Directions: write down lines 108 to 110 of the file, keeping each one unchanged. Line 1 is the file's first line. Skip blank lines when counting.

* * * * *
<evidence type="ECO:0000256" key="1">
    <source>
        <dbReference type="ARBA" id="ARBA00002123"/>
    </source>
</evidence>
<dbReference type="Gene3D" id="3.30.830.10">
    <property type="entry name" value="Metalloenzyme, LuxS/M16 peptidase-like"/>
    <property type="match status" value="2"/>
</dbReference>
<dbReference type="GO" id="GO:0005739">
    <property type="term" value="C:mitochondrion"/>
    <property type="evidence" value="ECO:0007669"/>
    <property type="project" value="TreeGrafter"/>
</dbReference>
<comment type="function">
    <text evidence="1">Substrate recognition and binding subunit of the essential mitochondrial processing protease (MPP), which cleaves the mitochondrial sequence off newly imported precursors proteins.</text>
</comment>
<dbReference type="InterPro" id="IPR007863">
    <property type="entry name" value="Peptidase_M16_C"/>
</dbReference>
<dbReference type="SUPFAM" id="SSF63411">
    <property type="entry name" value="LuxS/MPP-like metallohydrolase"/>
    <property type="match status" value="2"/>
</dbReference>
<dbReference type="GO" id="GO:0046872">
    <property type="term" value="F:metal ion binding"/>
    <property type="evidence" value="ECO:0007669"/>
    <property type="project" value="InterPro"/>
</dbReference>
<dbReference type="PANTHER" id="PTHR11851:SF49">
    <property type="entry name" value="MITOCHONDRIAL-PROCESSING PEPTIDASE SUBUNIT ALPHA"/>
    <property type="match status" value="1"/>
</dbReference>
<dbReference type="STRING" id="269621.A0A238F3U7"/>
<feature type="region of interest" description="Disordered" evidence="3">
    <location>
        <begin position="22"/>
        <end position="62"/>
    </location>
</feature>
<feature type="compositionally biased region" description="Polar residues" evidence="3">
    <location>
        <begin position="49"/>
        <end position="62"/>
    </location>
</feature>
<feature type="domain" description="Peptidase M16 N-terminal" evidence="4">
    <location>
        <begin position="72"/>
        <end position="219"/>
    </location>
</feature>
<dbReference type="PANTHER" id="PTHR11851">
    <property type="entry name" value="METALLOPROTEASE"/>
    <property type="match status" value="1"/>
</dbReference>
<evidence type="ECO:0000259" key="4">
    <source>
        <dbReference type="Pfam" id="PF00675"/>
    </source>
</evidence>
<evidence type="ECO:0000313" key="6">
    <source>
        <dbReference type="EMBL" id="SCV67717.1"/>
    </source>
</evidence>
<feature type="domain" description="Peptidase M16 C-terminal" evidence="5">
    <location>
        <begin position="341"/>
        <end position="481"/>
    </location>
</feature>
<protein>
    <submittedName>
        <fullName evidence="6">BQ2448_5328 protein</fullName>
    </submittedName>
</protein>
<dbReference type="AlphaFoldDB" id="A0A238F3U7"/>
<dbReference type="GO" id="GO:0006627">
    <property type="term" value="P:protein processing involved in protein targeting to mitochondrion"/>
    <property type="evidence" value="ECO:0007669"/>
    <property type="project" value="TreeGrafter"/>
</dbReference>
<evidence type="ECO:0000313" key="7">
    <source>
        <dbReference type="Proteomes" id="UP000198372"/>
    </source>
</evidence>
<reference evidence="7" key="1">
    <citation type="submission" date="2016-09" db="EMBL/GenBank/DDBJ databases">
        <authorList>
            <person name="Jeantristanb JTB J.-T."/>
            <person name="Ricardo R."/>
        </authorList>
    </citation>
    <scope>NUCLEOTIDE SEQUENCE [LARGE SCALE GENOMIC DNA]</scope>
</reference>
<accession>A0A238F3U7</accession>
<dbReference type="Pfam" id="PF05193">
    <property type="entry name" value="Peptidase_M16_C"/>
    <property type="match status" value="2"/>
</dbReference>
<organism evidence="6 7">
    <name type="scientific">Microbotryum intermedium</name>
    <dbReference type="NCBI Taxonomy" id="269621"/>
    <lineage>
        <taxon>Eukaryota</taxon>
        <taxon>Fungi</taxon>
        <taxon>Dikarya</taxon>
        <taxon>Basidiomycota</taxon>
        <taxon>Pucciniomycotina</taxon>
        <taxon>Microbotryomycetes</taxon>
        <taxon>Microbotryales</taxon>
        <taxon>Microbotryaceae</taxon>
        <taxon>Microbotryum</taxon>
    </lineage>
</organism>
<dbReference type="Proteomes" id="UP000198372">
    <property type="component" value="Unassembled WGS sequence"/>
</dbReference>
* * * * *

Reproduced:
        <taxon>Fungi</taxon>
        <taxon>Dikarya</taxon>
        <taxon>Basidiomycota</taxon>